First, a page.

But as every recovering writer eventually learns, when you sober up, your stuff doesn’t get better. Nor does it get worse. It just gets faster. Meanwhile, if you’re Stephen King, you can otherwise occupy yourself. You can be generous to beginning writers, for which you will get into heaven if there is one. When you aren’t motoring to all the away games of Maine’s women’s basketball team, you can show up whenever you want to in your own television productions. (In Rose Red, he delivers pizza to a haunted house where psychics have gathered to raise the dead.) You can suddenly start writing for The New Yorker, not only a short story that wins an O. Henry Prize, but also a splendid nonfiction account of the state championship season of the Bangor West All-Star Little League team in 1989, for which his son Owen played.*

You can also hit the road with one of the damnedest rock bands this side of Peter DeVries (Red China and the Single Girl), Thomas Pynchon (Septic Tank and the Fascist Toejam), or Tom Wolfe (Pus Casserole and the Child Abusers)—the Rock Bottom Remainders, an unlikely bunch of “mid-life confidential” music-makers that included Dave Barry, Roy Blount Jr., Michael Dorris, Matt Groenig, Barbara Kingsolver, Greil Marcus, and Amy Tan. You can even buy your own table at the National Book Awards, and invite as your guests such fellow best sellers as John Grisham, who, like you, also won’t ever win one from those shit-weasels, the anal-retentive literary establishment. And you can take time out to tell a publisher never again to reprint one of your Richard Bachman novels, Rage (1977), because it was found in the locker of a high school student after he had gunned down three kids at a prayer meeting in Paducah, Kansas. As King explained to the BBC:

And I said, that’s it for me; that book’s off the market. Not that they won’t find something else…. I don’t think that any kid was driven to an act of violence by a Metallica record, or by a Marilyn Manson CD, or by a Stephen King novel, but I do think those things can act as accelerants.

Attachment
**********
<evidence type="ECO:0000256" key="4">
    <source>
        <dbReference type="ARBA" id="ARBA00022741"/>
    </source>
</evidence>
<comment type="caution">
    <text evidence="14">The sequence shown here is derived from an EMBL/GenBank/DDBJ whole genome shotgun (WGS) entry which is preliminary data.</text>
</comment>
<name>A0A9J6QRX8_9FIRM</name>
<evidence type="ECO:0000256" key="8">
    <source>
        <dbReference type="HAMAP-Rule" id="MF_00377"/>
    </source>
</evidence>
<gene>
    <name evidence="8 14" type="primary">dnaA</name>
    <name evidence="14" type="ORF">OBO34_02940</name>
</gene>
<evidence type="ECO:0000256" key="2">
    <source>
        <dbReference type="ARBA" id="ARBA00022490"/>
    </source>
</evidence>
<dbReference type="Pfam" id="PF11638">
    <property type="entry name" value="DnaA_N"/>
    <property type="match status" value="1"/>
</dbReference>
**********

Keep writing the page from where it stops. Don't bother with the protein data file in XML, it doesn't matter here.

Not only does he report from the boom-boom ventricle of the terrifying heart of childhood, but you don’t achieve Stephen King’s sort of Vulcan mind-meld with America unless you are in intimate touch with the communal fantasies of the whole culture. And, frankly, it would be better for the culture if more of us were. It says here that his PowerBook is reading not only King’s subconscious, but ours as well. How scary this is, we shall see.


When The New York Times Magazine asked eight writers to react to the horrific events of September 11, Stephen King was one of them. This is what he wrote:

People keep saying “like a movie,” “like a book,” “like a war zone,” and I keep thinking: No, not at all like a movie or a book—that’s no computer-generated image, because you can’t see any wash or blur in the background. This is what it really looks like when an actual plane filled with actual human beings and loaded with jet fuel hits a skyscraper. This is the truth.

…Cost of weaponry? Based on what we know now, less than $100. This qualifies them as cut-rate, low-tech, stealth guerrillas flying well under the radar of American intelligence. We must realize this and grasp an even more difficult truth: although it is comforting to have a bogyman, and every child’s party needs a paper donkey to pin the tail on, this Osama bin Laden fellow may not have been the guy responsible. It wouldn’t hurt to remember that the boys who shot up Columbine High School planned to finish off their day by hijacking a jetliner and flying it into—yes, that’s right—the World Trade Center. Dylan Klebold and Eric Harris weren’t exactly rocket scientists, and the guys who did this didn’t have to be either. All you had to be was willing to die, and these guys were. It could happen again. And now that crazos the world over see that it’s possible to get 72 hours of uninterrupted air time on a budget, it will almost certainly happen again.

Straight from the shoulder and maybe not profound, but free of bluster, posture, flourish, sentimental filigree, or the disfiguring temptation to be brilliantly original at the expense of the holes in our hearts and our heads. Yet at the same time I happened to be reading Black House, and it seemed to me that this new wound in the world was what that novel meant by “slippage.”

This “slippage” will begin in a small Wisconsin town called French Landing, where the Burlington Northern Santa Fe Railroad runs parallel to the bank of Tom and Huck’s Mississippi River, a “borderland” on the seam between one territory and another, “dreamlike and slightly unnatural” as such borderlands are doomed to be, tasting of “unruliness and distortion,” murmuring of “forces and powers beyond our understanding,” “a kind of discordant hum, like the sound of all those lethal volts coursing through the steel struts” of the radio tower, suggesting “grotesque possibilities” and, “more than terror…emptiness,” an “ongoing disintegration.” We are warned: “Once it has started, slippage never stops for long.” Still: “You can’t just say, I’m lost and I don’t know how to get back—you keep on going.”